America's Favorite Pastime has come a long way since its inception. Though the exact origins of the game is debatable, baseball has been around for centuries. Some of the biggest names in the sporting world comes from this field such as Babe Ruth, Jackie Robinson, Nolan Ryan, Willie Mays, Derek Jeter and others.
Baseball is an evolution of a British game known as Rounders. Rounders is a team game of striking and fielding. Similar to baseball, it involves hitting a small, hard ball with a metal, wooden or plastic bat. Nine players are allowed to field and the offensive players must run around four bases to score. It's basically a game of strategy as two teams alternate between offense and defense. Whoever scores the most after nine innings is the winner. In 1869, the Cincinnati Red Stockings became the first professional team. As the game began to grow, the sport was split into two divisions. The (National League) in 1876 and the (American League) in 1903.
The Inception of Wood Baseball Bats
Equipment can make a world of difference in baseball. Wood baseball bats were the first weapon of choice in baseball. Unlike today's game, players of the old era had to make due with whatever equipment they had. The first wood baseball bats were used in the 1840's. Wagon wheel spokes, old ax handles and any other scrap woods were the only options available! In the beginning, most bats were flat and tapered at one end, which provided better grip. These bats were very strong and resilient thanks to being made from hard hickory wood.
Through trial and error, most players began to realize that rounder shaped bats offered a better point of contact. There were no governing rules during this time as wood baseball bats varied in shapes, sizes, widths and lengths.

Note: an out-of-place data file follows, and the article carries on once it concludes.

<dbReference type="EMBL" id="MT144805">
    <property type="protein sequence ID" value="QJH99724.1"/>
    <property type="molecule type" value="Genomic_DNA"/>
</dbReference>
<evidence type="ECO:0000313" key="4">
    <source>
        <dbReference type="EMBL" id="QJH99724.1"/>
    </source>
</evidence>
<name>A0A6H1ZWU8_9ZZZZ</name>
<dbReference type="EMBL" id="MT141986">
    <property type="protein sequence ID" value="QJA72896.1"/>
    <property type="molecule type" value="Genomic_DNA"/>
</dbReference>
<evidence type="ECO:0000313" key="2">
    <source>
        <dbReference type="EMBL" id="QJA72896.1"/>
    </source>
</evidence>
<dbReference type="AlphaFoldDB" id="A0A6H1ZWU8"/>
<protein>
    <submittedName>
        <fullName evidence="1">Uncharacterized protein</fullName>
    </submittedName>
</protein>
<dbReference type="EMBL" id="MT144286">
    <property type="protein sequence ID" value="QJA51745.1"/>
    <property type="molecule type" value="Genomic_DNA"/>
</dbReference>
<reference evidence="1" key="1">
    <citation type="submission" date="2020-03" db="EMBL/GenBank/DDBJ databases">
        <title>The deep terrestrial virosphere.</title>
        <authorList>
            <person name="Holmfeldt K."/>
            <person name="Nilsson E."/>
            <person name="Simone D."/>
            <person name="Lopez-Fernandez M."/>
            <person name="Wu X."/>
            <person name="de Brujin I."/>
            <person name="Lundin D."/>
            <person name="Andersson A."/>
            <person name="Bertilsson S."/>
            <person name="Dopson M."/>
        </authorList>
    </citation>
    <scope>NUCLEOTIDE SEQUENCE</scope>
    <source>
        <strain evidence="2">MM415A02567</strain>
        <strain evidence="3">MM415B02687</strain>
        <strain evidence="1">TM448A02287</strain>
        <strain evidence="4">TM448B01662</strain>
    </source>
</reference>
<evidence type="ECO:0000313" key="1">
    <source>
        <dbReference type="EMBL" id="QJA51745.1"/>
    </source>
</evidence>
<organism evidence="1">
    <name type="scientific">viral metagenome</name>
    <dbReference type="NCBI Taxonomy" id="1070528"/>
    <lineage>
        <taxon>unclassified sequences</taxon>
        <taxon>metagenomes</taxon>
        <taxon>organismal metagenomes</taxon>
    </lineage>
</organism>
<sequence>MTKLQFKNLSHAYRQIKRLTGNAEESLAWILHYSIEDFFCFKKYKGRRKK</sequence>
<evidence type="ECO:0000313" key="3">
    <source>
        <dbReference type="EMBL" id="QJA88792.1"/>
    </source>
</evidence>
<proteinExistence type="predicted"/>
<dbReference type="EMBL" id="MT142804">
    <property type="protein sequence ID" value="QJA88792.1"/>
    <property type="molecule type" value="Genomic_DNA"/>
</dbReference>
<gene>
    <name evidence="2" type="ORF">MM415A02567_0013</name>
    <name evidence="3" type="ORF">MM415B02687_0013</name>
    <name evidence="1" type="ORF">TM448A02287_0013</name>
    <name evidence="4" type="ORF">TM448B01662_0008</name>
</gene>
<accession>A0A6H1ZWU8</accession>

The Evolution of Baseball Bats
As the game's popularity began to grow, so did the players interests. In the 1970s, Aluminum Bats entered the scene. These bats were lighter and could give the batter just as much striking power. Aluminum bats are hollowed out, but they posses a larger sweet spot than wood baseball bats. This shift in bat preference was a welcomed addition because wood baseball bats were heavier and when the batter strikes the ball incorrectly, he'd be rewarded with a hand full of "bee stingers".
Batted Ball Speed increased with aluminum bats, and they were much easier to swing for youth baseball players. Since the barrels are hollowed out, they tend to offer better distribution of mass, which results in better batting. Although studies like Crisco-Greenwald stated that wood bats averaged 98.6 mph batted ball speed vs. metal bats averaging 100.3 to 106.5 mph batted ball speed, wood bats wold forever remained the bat of choice for professionals and any player with real aspirations to play the game at a higher level.
Different Types of Wood For Bats
Ash Bats are made from actual white ash trees. Ash's light and porous characteristics are perfect for baseball. These bats are flexible, dense and have a straight grain pattern. Its grain-count gives you an indication of how hard the wood actually is. Maple is a tried and true form of wood. Numerous professional players use maple bats, especially after Barry Bonds started setting new records. For instance, Louisville Slugger's (ash wood bats) have a larger sweet spot and are lighter, but Louisville Slugger's (maple bats) are harder and gives you more power.
Bamboo Bats have an Asian influence and are common in youth leagues. These bats are remarkably durable, but aren't approved under MLB rules because they're not made from one piece of wood. Birch Bats have the flexibility of (ash) and hardness of (maple). It is the second most used bat by the pros.
The Best Wood For Baseball Bats
The truth of the matter is that it comes down to personal opinions of players swinging their bats. Many prefer the classic ash bat, a lot love the pop that maple has, bamboo will be used for durability but it is not a single piece wood bat and birch is starting to convince a few players here and there. The new and revolutionary alternative is Guayaibi Wood. We realize it’s a difficult word to pronounce so here is your guide: “GUA-YA-BEE.” Get it now? Regardless if you can pronounce it well or not players are truly falling in love with it. The reason being that Guayaibi wood’s natural characteristics give baseball bats a ton of durability because of it hardness while its above average flexibility provides for amazing pop AND durability. From the very beginnings of baseball the sport continues to grow and change and the evolution of wood bats has been a natural progression to better quality. Don’t just agree listen to us, test it out for yourself and hit with Guayaibi. There is a reason that over 4,000 players in America have already made the switch.